Throughout the night, the speakers referenced “blue dots,” which are easy and helpful ways to step in when signs of a sexual assault may take place. Bernard and Abreu encouraged those in attendance to be aware of when they or their friends may be put in a compromised situation and need to distract, delay, or defuse the situation. These include simple actions such as saying to a drunk friend, “Let’s go get some pizza,” or, “Come dance to this song with me.” Lockwood stressed in her introduction that those who are too drunk, passed out, asleep, or otherwise incapacitated cannot give consent for any sexual act, whether it be kissing, touching, or penetration of any kind. The theme of “if you see something, do something” came from these simple steps that any student on campus should be able to exercise in order to help out a friend or stranger.
“If students remember just one or two of these examples and feel empowered to act next time they observe a dangerous situation, then we accomplished a huge feat,” said Lockwood on the Blue Dot Campaign, a new addition this year.
The group of about 100 carried this chant as the event moved from Raether Library to the Plaque, attracting passing students long the way. Here, Director of Student Activities Romulus Perez shared some chilling statistics from a Neuroscience student’s senior thesis. The student had been a victim of sexual assault herself and used that experience to study the effect of sexual assault on the brain. She pointed out that all of the survivors she studied and interviewed showed symptoms of Post-Traumatic Stress Disorder, and he shared statistics about the number of rapes and assault that go unreported.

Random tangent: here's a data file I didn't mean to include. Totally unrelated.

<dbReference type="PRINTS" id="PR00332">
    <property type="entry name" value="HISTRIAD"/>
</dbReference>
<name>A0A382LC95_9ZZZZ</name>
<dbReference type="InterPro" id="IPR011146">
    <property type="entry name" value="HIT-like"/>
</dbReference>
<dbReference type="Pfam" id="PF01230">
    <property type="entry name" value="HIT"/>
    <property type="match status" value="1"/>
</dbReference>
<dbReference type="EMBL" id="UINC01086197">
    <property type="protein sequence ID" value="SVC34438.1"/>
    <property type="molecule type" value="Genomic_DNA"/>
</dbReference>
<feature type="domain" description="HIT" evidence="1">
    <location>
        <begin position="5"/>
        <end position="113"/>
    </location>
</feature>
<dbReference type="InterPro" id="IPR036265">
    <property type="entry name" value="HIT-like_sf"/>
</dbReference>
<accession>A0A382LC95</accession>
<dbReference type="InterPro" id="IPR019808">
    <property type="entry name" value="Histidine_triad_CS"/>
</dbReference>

Quirks member Margaret Nolan ’14 noted that, “It was great to see so many students support the cause. Sexual assault is an uncomfortable subject to talk about, and that it why it is so important to make sure that those who have been affected don’t remain silent!”
After some emotional testimony, the event took a turn for the uplifting with performances by some of Trinity’s celebrated groups. The Quirks sang “Sigh No More” and the Dischords performed “A Change is Gonna Come.” Back at the Cave Patio, the Shonda Steppers performed a lively dance and event participants performed a Bystander Intervention skit to put some of the blue dots’ advice to practical use. The event wrapped up with some introductions to other organizations that seek to put an end to sexual and power-based violence such as Planned Parenthood and the One Billion Rising Campaign. An exciting finish was a flash-mob dance called “Break the Chain,” which featured 45 students and faculty who first performed the flash mob in February at the Legislative Office Building in downtown Hartford. The event’s organizers had the idea to end on a positive, powerful note coupled with a reading of the poem “Rising,” by Eva Ensler.
Despite the wind chill, the 12th annual Take Back the Night was a rousing success. The message was heard loud and clear across campus and attendees learned valuable skills to help prevent sexual assault in the future. The event was both inspirational and informative, and is instrumental in changing the campus environment on such a relevant and sensitive issue.